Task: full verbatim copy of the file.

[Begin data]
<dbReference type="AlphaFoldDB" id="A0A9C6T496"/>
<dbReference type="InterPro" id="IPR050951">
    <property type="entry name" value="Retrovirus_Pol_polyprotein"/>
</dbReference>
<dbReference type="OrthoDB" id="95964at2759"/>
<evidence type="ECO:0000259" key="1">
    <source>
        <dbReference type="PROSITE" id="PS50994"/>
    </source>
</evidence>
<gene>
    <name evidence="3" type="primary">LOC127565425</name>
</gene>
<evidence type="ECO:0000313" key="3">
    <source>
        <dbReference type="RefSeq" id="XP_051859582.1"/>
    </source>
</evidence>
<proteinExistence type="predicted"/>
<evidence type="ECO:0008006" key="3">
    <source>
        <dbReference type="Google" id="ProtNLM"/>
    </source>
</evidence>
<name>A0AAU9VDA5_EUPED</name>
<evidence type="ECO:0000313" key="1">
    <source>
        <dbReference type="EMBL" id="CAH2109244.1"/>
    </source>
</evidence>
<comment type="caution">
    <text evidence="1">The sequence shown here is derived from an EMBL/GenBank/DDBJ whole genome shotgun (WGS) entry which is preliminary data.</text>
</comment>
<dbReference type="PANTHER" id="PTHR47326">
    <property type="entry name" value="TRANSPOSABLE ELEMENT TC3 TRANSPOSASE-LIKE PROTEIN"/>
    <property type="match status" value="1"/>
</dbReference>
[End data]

<dbReference type="AlphaFoldDB" id="A0A9C6T496"/>
<dbReference type="InterPro" id="IPR050951">
    <property type="entry name" value="Retrovirus_Pol_polyprotein"/>
</dbReference>
<dbReference type="OrthoDB" id="95964at2759"/>
<evidence type="ECO:0000259" key="1">
    <source>
        <dbReference type="PROSITE" id="PS50994"/>
    </source>
</evidence>
<gene>
    <name evidence="3" type="primary">LOC127565425</name>
</gene>
<evidence type="ECO:0000313" key="3">
    <source>
        <dbReference type="RefSeq" id="XP_051859582.1"/>
    </source>
</evidence>
<proteinExistence type="predicted"/>
<evidence type="ECO:0008006" key="3">
    <source>
        <dbReference type="Google" id="ProtNLM"/>
    </source>
</evidence>
<name>A0AAU9VDA5_EUPED</name>
<evidence type="ECO:0000313" key="1">
    <source>
        <dbReference type="EMBL" id="CAH2109244.1"/>
    </source>
</evidence>
<comment type="caution">
    <text evidence="1">The sequence shown here is derived from an EMBL/GenBank/DDBJ whole genome shotgun (WGS) entry which is preliminary data.</text>
</comment>
<dbReference type="PANTHER" id="PTHR47326">
    <property type="entry name" value="TRANSPOSABLE ELEMENT TC3 TRANSPOSASE-LIKE PROTEIN"/>
    <property type="match status" value="1"/>
</dbReference>